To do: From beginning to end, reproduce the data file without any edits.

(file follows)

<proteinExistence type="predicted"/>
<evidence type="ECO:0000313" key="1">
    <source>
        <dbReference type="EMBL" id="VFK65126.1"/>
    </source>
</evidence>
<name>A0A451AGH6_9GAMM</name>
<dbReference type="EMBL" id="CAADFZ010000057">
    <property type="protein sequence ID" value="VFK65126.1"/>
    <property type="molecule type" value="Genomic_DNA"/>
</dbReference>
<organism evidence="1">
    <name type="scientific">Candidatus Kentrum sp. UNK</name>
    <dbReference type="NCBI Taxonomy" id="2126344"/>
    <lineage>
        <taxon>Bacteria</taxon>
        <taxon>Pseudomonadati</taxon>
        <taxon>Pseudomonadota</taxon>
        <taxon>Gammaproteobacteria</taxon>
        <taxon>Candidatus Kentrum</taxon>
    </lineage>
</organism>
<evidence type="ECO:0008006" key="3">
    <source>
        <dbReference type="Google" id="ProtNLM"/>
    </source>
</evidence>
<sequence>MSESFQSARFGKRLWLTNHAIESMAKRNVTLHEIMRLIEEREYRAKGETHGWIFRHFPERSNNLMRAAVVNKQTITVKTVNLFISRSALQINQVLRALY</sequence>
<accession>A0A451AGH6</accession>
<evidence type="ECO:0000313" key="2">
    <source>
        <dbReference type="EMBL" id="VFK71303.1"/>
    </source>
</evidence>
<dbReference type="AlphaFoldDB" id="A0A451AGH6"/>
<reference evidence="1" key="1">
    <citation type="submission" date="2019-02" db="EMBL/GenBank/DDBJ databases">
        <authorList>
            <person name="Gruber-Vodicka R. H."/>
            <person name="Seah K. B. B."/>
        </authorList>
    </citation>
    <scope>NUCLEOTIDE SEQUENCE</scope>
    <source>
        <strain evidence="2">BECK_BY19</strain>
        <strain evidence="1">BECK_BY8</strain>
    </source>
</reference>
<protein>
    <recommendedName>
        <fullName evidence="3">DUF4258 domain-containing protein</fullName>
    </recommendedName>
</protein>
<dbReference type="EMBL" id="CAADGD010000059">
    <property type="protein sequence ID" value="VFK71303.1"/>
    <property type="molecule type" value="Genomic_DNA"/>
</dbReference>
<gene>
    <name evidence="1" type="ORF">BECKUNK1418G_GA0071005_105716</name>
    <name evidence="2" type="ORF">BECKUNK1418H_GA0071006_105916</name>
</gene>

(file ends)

<proteinExistence type="predicted"/>
<evidence type="ECO:0000313" key="1">
    <source>
        <dbReference type="EMBL" id="VFK65126.1"/>
    </source>
</evidence>
<name>A0A451AGH6_9GAMM</name>
<dbReference type="EMBL" id="CAADFZ010000057">
    <property type="protein sequence ID" value="VFK65126.1"/>
    <property type="molecule type" value="Genomic_DNA"/>
</dbReference>
<organism evidence="1">
    <name type="scientific">Candidatus Kentrum sp. UNK</name>
    <dbReference type="NCBI Taxonomy" id="2126344"/>
    <lineage>
        <taxon>Bacteria</taxon>
        <taxon>Pseudomonadati</taxon>
        <taxon>Pseudomonadota</taxon>
        <taxon>Gammaproteobacteria</taxon>
        <taxon>Candidatus Kentrum</taxon>
    </lineage>
</organism>
<evidence type="ECO:0008006" key="3">
    <source>
        <dbReference type="Google" id="ProtNLM"/>
    </source>
</evidence>
<sequence>MSESFQSARFGKRLWLTNHAIESMAKRNVTLHEIMRLIEEREYRAKGETHGWIFRHFPERSNNLMRAAVVNKQTITVKTVNLFISRSALQINQVLRALY</sequence>
<accession>A0A451AGH6</accession>
<evidence type="ECO:0000313" key="2">
    <source>
        <dbReference type="EMBL" id="VFK71303.1"/>
    </source>
</evidence>
<dbReference type="AlphaFoldDB" id="A0A451AGH6"/>
<reference evidence="1" key="1">
    <citation type="submission" date="2019-02" db="EMBL/GenBank/DDBJ databases">
        <authorList>
            <person name="Gruber-Vodicka R. H."/>
            <person name="Seah K. B. B."/>
        </authorList>
    </citation>
    <scope>NUCLEOTIDE SEQUENCE</scope>
    <source>
        <strain evidence="2">BECK_BY19</strain>
        <strain evidence="1">BECK_BY8</strain>
    </source>
</reference>
<protein>
    <recommendedName>
        <fullName evidence="3">DUF4258 domain-containing protein</fullName>
    </recommendedName>
</protein>
<dbReference type="EMBL" id="CAADGD010000059">
    <property type="protein sequence ID" value="VFK71303.1"/>
    <property type="molecule type" value="Genomic_DNA"/>
</dbReference>
<gene>
    <name evidence="1" type="ORF">BECKUNK1418G_GA0071005_105716</name>
    <name evidence="2" type="ORF">BECKUNK1418H_GA0071006_105916</name>
</gene>